- B.S., Biomedical Engineering, Drexel University, 2010
- M.S., Biomedical Engineering, Drexel University, 2010
- Professional Engineer, New York, #101784
- Certified English XL Tribometrist (CXLT)
- Using the 3D Static Strength Prediction Program, The University of Michigan, Center for Occupational Health & Safety Engineering, Ann Arbor, MI, May 2-3, 2013
- Engineering Management Certificate, Drexel University, 2010
- Tau Beta Pi Honor Society
- Kappa Theta Epsilon Honor Society
- ASTM International, F-13 Pedestrian/Walkway Safety and Footwear (member)
- ASTM International, F-15 Consumer Products (member)
- American Society of Biomechanics (member)
- Society of Automotive Engineers (member)
Mr. George addresses issues involving the biomechanics of human injury. He has over 10 years of experience addressing issues involving human injury biomechanics and performing biomechanical accident reconstructions in slip, trip, and fall events, elevator/escalator incidents, interactions involving consumer products, occupational and industrial accidents including falling objects and falls from heights, and all modes of automotive collisions.
Mr. George has utilized his research experience in human gait to investigate individuals negotiating various environments including stairways, curbs, and level-ground, with a focus on the role of footwear. As a certified English XL Tribometrist, he has assessed the condition of walkway surfaces and its role on overground walking.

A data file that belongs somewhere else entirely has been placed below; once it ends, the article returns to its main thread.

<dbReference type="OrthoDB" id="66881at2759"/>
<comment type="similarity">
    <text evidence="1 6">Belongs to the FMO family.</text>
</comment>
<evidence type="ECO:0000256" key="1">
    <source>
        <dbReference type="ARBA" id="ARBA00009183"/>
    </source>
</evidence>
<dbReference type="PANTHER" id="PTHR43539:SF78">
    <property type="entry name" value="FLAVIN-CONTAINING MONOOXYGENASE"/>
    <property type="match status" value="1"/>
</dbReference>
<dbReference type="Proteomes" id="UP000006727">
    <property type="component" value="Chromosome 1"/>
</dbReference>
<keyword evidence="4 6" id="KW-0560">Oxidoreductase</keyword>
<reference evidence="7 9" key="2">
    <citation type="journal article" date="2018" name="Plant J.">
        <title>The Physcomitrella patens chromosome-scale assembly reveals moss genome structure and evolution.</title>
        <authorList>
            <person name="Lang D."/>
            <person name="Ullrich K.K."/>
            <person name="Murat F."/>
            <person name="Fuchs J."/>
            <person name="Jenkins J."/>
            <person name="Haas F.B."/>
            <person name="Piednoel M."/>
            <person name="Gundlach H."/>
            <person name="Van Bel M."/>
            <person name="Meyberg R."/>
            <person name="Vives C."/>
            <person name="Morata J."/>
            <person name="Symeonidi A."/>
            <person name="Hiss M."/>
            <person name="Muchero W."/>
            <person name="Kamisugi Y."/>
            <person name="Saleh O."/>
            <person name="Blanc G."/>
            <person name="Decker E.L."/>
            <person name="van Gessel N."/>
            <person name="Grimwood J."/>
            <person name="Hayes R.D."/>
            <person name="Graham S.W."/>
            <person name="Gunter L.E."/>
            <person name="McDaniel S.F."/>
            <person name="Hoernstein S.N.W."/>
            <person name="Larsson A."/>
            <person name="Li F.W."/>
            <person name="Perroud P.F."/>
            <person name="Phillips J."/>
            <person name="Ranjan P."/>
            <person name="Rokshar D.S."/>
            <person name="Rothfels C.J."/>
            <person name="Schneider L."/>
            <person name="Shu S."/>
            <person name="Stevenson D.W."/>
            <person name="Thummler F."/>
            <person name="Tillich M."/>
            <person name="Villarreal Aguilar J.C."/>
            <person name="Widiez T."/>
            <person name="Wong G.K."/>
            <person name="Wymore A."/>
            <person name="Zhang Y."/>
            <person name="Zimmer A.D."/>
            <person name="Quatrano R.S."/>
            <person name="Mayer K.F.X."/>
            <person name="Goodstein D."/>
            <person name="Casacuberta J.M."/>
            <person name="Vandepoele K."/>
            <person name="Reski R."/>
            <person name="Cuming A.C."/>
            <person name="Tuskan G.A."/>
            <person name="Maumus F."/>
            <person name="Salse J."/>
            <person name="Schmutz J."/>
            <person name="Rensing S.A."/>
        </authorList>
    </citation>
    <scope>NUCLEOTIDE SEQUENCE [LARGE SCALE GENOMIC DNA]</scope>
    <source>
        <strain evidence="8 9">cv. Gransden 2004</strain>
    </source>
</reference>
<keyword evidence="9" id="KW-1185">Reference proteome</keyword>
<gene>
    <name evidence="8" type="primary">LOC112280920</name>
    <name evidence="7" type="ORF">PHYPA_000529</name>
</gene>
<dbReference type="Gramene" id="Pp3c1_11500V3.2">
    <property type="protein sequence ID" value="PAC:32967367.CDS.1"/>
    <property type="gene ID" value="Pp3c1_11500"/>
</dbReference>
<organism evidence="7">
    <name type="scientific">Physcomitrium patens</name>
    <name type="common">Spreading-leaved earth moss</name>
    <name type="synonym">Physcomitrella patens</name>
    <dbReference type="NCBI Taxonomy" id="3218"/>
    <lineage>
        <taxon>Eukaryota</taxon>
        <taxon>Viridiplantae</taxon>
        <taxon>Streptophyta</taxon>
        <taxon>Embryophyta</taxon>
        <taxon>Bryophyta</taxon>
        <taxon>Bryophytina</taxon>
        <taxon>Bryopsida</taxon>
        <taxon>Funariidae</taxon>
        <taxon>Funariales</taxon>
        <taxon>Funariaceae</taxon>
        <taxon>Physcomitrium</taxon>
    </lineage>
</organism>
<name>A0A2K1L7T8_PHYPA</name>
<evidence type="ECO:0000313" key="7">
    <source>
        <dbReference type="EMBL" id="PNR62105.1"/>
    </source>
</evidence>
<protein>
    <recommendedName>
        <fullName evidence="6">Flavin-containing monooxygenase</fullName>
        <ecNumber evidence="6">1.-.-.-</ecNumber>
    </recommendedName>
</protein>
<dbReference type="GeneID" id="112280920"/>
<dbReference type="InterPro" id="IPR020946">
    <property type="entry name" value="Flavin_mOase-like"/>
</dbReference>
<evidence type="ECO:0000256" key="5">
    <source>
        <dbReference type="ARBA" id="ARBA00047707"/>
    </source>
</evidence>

Mr. George has evaluated the safety of a wide variety of consumer products, including juvenile products, virtual reality products, playground equipment, sports equipment, and household appliances for potential hazards associated with the use and misuse of these products. As part of this work, he has designed and executed numerous studies with volunteer participants to assess their interactions with these products. He has also used large scale incident and injury databases such as the Consumer Product Safety Commission (CPSC)'s National Electronic Injury Surveillance System (NEISS) to identify potential hazards and hazard patterns. Mr. George has evaluated various accidents to evaluate the risk of injury to multiple body regions. Particularly, he has investigated the injury mechanisms and kinematics of children during their interaction with various child products, including child restraint systems, toys, handheld carriers, soft infant carriers, slings, swings, bouncers, strollers, highchairs, bassinets, inclined sleepers, infant bedding, activity centers, floor seats, cribs, and beds. He has been involved in the evaluation of various issues related to CPSC inquiries and product recalls.
Mr. George has also evaluated occupant kinematics and injury mechanisms in automobile collisions, including frontal, rear-end, lateral impacts, and sideswipes, as well as rollovers. He has been involved in full scale vehicle to-vehicle crash testing with anthropomorphic test devices (ATDs). He has analyzed issues related to injury causation to determine whether an injury mechanism is present in an event and has assessed how the forces experienced by the body compare to everyday activities.